Friday, August 25, 2006

Why Cows Do What They Do

Here is the post from a N. Dakota blonde. Please keep in mind that it IS written by a blonde. I'm not sure if she had already had a glass of wine, or microbrew, or two before writing this, but it is funny. Mike Sledge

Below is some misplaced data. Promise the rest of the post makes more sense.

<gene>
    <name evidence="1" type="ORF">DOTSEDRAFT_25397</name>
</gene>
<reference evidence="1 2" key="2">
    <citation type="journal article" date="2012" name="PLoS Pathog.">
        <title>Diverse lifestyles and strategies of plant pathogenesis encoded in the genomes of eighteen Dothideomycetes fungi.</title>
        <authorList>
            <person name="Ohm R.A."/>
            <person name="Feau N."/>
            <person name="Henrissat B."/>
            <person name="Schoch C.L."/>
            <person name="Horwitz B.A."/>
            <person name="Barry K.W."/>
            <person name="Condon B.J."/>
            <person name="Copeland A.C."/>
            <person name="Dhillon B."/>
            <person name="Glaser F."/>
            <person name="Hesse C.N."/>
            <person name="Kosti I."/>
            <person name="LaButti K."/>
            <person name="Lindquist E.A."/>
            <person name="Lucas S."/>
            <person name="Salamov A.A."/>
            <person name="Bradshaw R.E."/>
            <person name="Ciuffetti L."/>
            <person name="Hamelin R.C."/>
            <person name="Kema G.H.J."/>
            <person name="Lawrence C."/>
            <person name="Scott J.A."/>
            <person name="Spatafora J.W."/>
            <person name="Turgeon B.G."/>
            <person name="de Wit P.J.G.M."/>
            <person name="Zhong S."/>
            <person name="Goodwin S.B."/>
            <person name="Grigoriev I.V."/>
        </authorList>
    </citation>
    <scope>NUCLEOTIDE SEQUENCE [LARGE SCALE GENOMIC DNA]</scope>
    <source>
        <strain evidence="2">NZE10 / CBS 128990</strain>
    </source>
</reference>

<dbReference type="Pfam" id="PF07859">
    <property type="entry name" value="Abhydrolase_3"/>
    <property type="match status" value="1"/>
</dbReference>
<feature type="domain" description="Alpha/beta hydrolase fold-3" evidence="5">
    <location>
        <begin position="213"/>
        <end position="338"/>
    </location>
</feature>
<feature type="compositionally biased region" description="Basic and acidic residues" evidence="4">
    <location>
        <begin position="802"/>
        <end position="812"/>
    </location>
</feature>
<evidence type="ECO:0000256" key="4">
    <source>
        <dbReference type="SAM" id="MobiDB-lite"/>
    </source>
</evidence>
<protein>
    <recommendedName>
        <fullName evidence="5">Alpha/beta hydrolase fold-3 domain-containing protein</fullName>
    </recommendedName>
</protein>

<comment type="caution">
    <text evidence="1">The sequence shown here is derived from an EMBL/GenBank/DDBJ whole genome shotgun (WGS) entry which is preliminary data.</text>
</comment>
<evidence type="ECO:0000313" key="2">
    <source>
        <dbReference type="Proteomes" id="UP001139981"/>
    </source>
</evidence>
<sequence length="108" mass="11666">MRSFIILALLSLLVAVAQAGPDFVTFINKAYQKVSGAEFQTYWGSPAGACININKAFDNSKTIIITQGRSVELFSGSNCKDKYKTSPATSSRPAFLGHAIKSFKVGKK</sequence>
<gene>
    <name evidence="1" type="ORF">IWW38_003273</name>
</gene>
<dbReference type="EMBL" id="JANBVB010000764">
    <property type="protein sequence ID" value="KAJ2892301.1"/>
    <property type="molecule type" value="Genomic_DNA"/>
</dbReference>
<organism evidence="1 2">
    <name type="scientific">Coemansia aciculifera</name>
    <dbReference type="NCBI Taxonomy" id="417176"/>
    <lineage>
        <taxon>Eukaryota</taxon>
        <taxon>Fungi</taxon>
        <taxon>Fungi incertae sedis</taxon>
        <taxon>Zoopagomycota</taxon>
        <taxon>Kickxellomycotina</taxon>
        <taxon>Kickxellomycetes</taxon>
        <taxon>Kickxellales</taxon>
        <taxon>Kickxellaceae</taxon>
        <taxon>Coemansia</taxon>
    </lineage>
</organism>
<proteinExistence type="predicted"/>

Ok...'bout them horses will stand side by side, head to tail to switch flys for each other....but cows...I did extensive research as I know, Michael, that you are only interested in the facts!! Here's what the experts had to say:Quote, originally posted by BHB » since cows are known for laying down when rain is approaching, i wonder if they dont also have some sense which tells them to face a certain direction into certain types of weather. ---Wind direction to keep bugs out of their eyes???? ---Lean into the wind, want to see/do what every one else it doing.---Facing the barn and grazing their way home?---Growing up on a cattle ranch I can assure there is nothing really to the direction they are standing. ---They could be grazing and working their way to the barns, or they too like to watch things and could be observing the cars that are passing. ---And for the record.... cows sleep laying down, so you can not tip a cow while they are sleeping AND OF COURSE A WEB SITE LINK: do cows graze facing the same direction?By Historian Clineff "Why DO cows face the same direction while grazing." We began by studying the cows from behind as they graze. Trying to determine if perhaps they were staring at something close by. After being treated and released from the hospital, we discovered and published two very important observations.A grazing herd produces a large amount of Methane Gas. Never light a match behind a heard of grazing cows.We returned to the herd and remained careful to stay upwind. After four weeks of unsuccessfully trying to gain the cows trust, we had a break through. In her diary Ms. Goodall writes:"Success!!! I was finally able to infiltrate the herd and be accepted as one of their own. It was another disappointing day, I was making my way back to camp when I slipped and fell face first into a worm infested Pasture Patty. My stomach, associating the patty for the spaghetti I had earlier, began to expel the contents of said dinner. The cows in the area mistook my activity as my trying to "chew my cud" and seem to have accepted me as one of their own."This was the breakthrough we had been looking for. We were now able to mingle among the cows and observe their behavior closely. We were soon able to tell them apart and began naming them things like Bob, Jim, and Snookies. Our next big break came when we realized that, during the night, the cow we had named "Boy, he’s old, I wonder if he is going to die soon" was missing. We tagged the one we had named "He’ll be the next to go" and waited. The next morning he was gone. We turned on the tracker and, after a few days and a journey of over 500 miles, we followed it to a McDonalds. It was at this point we realized we were using the same tags the slaughterhouse used for choosing the next cow. With moral low, and the magazine pressuring us for results, we changed tags and attached one to the cow we named "No, that one over there." The next morning, the cow was gone. We turned on the tracker and began our final journey. After three days and two states, we were beginning to fear another visit to McDonalds, but then the tracker showed the cow had stopped moving. We turned down a dirt road and drove as far as we could. We had to go back to the last town we passed to get camping supplies, it looked like we were in for a long walk. After two days of climbing, we found ourselves deep in the uncharted mountain ranges of Kansas. After a hard day of hiking, we sat down to a meal of beef jerky and water, each lost in the despair of the seemingly hopeless quest upon which we had embarked. Fortunately for us this quest ended the next morning. We had just broken camp and had begun our trek westward. Jane slipped on a narrow ledge and, pulling me with her, we slide down the side of a steep hill and came to rest on the valley floor. We both stood, speechless at the sight before us. What we had taken for the whiteness of daisy petals was, in reality, the sun shining off the bleached bones of a billion dead cows. We had found it, the Graveyard of the Cows. And there, taking his last shuddering breath, was the cow we named "No, that one over there." Pulling out a map, we realized we had traveled in an exact straight line in the direction the grazing cows were looking. They were paying homage to the millions of cows who had gone on before them. After a night of feasting and passion, Jane and I began our return home secure in the knowledge we had finally solved that age-old question of the grazing cows. As you well know, Jane continued her career as a naturalist. My career was cut short when embarrassing photos came to light involving me and one of the cows. Dismissing my explanation of alcohol and mistaken identity, I was fired from How Now Cow and was unable to find work in the field ever again.

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